Image: Costcalculator / Hamza Butt

Former UCAS head urges students not to worry about jobs during study

Students should focus on their degree and apply for jobs after graduation, the former head of UCAS has said.

Mary Curnock Cook, who stepped down as Chief Executive of UCAS at the end of April, urged students and parents to avoid the unnecessary pressure of job-searching whilst still in higher education: “You have plenty of time to figure out how to be successful in the workplace, so I think obsession with graduate employment within six months is unhelpful.”

She added: “Students may need to take some down-time after the stresses of finals and dissertations. I don’t think there’s any harm in doing temporary, voluntary, or non-graduate work to fill the gap before finding something more permanent.”

Curnock Cook left school at 16 and started her career as a secretary, before rapidly climbing the corporate ladder. Speaking to the Daily Telegraph, she attributes her success to her drive and enthusiasm: “Because I was interested and prepared to put effort in, and luckily I turned out to be good at it, I progressed.”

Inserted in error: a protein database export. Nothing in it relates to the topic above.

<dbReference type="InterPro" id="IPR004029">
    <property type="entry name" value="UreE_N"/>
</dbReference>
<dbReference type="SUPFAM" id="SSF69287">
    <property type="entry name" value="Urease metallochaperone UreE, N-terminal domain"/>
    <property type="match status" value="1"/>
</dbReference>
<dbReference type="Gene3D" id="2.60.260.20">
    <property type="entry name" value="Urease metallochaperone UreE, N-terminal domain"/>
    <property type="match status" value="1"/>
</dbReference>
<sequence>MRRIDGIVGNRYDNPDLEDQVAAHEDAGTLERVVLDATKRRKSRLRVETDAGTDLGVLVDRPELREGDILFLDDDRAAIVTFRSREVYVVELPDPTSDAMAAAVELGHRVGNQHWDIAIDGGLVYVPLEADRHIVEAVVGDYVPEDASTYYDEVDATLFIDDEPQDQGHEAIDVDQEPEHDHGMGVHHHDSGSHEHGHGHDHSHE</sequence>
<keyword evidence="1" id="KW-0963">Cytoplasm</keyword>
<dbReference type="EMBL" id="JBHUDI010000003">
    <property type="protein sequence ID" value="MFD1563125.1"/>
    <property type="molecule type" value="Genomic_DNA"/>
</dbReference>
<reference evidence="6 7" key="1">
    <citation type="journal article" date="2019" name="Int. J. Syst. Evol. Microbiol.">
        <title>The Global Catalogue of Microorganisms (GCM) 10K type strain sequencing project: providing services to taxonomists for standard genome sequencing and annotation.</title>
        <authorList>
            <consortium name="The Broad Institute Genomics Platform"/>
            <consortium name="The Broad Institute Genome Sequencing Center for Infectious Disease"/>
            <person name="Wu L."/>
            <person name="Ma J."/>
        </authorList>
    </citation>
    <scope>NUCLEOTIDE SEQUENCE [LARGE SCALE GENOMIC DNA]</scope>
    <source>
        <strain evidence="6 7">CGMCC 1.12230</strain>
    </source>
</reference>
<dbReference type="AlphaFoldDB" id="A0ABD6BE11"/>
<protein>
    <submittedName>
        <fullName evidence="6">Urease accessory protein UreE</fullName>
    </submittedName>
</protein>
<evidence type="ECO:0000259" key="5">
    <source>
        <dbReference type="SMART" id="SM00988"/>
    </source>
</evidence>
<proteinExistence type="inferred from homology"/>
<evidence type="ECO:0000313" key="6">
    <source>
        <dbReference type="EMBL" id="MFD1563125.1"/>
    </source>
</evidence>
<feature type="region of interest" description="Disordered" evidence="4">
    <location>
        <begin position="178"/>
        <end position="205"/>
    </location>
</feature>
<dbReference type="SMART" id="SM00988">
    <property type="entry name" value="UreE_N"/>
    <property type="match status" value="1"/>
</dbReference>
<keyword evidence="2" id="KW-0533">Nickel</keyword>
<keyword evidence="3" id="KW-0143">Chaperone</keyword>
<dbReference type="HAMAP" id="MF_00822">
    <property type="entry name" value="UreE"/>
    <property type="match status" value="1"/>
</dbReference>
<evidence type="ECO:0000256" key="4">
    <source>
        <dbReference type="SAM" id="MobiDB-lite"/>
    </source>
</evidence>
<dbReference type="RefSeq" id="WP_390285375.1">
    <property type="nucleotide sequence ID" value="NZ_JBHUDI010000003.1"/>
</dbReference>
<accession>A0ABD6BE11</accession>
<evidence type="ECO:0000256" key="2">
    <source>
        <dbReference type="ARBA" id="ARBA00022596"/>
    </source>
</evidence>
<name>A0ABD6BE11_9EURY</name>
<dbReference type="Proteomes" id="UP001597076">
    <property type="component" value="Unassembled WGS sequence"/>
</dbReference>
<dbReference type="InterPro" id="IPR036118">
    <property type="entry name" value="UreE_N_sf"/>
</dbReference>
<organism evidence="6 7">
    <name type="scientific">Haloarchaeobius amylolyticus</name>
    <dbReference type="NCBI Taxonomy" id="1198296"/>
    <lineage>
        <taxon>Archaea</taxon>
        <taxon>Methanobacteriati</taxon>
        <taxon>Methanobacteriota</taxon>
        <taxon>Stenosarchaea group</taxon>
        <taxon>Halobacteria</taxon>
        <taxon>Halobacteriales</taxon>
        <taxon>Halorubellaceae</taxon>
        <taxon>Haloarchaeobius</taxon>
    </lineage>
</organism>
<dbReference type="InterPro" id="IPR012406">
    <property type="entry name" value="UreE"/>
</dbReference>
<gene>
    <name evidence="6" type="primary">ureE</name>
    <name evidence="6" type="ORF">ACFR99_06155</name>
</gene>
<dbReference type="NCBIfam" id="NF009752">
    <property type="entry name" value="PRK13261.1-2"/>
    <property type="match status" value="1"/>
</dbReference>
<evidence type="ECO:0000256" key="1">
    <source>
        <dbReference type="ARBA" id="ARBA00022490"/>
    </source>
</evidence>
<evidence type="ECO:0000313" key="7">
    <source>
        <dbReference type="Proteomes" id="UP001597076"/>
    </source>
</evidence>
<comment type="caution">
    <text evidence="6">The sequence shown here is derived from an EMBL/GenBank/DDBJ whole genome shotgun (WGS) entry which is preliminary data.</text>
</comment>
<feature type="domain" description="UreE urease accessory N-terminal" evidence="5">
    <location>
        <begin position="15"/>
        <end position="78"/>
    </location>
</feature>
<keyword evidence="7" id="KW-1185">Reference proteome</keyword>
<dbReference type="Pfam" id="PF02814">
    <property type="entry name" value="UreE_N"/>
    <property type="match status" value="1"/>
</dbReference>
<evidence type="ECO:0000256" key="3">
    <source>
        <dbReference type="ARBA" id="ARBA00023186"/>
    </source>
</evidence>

Other industry leaders have warned that students do not have the luxury of respite following graduation.

James Uffindel, founder and CEO of Bright Network, warned: “they need to take the bull by the horns and use their time at university to explore their options and make connections to avoid being left behind after graduating.”

Curnock Cook’s words follow the release of official government figures that reveal a 2.2 percent drop in the number of 21 to 30 year-old graduates in skilled work compared to 2015. In 2016 approximately one in five graduates were in low or medium skilled jobs on average across the total working population.

Prestigious graduate schemes are notoriously oversubscribed, and a recent study by Rare Recruitment revealed that pupils from 10 elite private and grammar schools make up 3% of all applicants for 28 such programs.

The companies analysed by Rare included Barclays, Clifford Chance, and Deloitte. Of the ten schools highlighted in the study, six were single-sex, and seven were exclusively for boys prior to the age of 16.

Curnock Cook will be succeeded in July 2017 by Clare Marchant, the current Chief Executive of Worcestershire County Council.


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